There may possibly be cases which this Bill does not provide for where a defendant, an accused person, ought to have the right to a jury. There is, for example, the case of fraud, and it may be that the rights of a defendant charged with fraud should be safeguarded by his right to have a jury. If this were to be done it could be achieved, I am informed, by providing that if a defendant who is charged with fraud desires a jury and the fudge refuses to order one, an appeal shall lie to the Court of Appeal against such refusal and the Court of Appeal may itself exercise the same discretion as the Judge of first Instance. Without such a provision the Court of Appeal would not, of course, interfere with the decision of a Judge on a matter left to his discretion unless the discretion had not been exercised or had been exercised on wrong principles. We make that suggestion to the noble and learned Viscount. In other respects we desire to give hearty support to the Bill.


My Lords, I am sorry to trouble you again on the same afternoon, but this is a matter which comes very close to those engaged in the administration of the law and I should like to say one or two words upon it. I should like to acknowledge, as the Lord Chancellor has done, the debt the whole profession is under to the Committee presided over by the Master of the Rolls. The Committee produced a Report which I am certain will have most beneficial results in the administration of justice. As far as the proposals before us are concerned I view the passing of the grand juries with some regret in view of their historical position. One appreciates that there was a time when the grand jury was a real constitutional safeguard standing between Crown lawyers and Crown Judges in prosecutions for political offences, but possibly those days may now be assumed to be over. As far as the clause dealing with the rights of a Government Department to take simple proceedings against the subject in respect of debts due to the Crown is concerned, I have no doubt that was the intention of the Departmental Committee's Report, but I should have been glad to have seen the other recommendations in the Report in favour of simplifying the remedies of the subject against the Crown carried into effect. It seems remarkable that the only part of this recommendation which has been brought into being is the part which sharpens the weapon of the Crown against the subject and gives no kind of relief, which has been much needed, in respect of grievances of the subject against the Crown.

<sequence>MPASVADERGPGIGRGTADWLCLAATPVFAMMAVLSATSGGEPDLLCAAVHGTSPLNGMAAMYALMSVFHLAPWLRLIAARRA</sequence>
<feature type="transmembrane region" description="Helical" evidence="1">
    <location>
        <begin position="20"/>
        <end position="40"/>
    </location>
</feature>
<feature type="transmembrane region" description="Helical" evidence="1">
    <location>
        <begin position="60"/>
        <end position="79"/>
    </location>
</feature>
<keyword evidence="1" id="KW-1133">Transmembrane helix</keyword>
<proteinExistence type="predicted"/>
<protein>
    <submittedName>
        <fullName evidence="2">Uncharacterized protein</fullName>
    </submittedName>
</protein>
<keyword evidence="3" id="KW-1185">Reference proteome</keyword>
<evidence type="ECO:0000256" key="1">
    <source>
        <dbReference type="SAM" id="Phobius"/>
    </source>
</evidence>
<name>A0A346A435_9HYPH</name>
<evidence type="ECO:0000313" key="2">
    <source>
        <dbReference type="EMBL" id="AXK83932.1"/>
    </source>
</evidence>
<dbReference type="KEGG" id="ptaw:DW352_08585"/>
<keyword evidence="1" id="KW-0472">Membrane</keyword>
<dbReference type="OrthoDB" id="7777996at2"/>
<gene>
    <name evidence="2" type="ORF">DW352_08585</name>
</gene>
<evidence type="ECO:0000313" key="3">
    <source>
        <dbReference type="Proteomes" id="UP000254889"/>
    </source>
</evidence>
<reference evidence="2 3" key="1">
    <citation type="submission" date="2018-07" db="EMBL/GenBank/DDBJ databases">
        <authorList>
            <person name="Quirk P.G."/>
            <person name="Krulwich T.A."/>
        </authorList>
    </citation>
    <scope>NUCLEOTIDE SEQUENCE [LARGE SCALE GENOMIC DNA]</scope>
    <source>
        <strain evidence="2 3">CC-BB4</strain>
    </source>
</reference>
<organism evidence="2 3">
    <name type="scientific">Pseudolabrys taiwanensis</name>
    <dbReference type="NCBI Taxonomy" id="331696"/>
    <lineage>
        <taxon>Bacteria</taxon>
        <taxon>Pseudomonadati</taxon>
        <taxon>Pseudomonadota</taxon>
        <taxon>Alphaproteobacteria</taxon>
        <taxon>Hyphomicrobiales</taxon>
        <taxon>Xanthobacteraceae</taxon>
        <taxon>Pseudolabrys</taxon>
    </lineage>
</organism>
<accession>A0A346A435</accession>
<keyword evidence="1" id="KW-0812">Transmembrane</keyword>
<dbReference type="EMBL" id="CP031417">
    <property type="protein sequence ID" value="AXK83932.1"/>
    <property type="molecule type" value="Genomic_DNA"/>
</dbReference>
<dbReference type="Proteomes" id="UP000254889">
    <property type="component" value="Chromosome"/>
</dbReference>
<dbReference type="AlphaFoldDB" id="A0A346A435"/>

The only other matter on which I wish to say something is that of juries, and in that respect I am bound to say that I sympathise very much with what has been said by the noble Lord who has just sat down. After all, trial by jury is the traditional way of determining disputes in this country between subject and subject and between Crown and subject, and it is only within the last sixty or seventy years that it ceased to be the only way in which questions of dispute could be determined. It is a right ingrained, as I thought, in the British Constitution and in the British idea of justice, and I cannot help thinking that this reform—no doubt to some extent it is a reform—which has been suggested has gone further than is necessary. It is true it has been approved by the Council of Judges. No doubt they are very good authorities, but no doubt they are under the natural impression that nobody can decide a question of fact better than a Judge. Everybody, however, does not share that view, and I think it is correct to say that the members of the Bar, represented by the Council of the Bar, have disapproved of these provisions and think they go too far.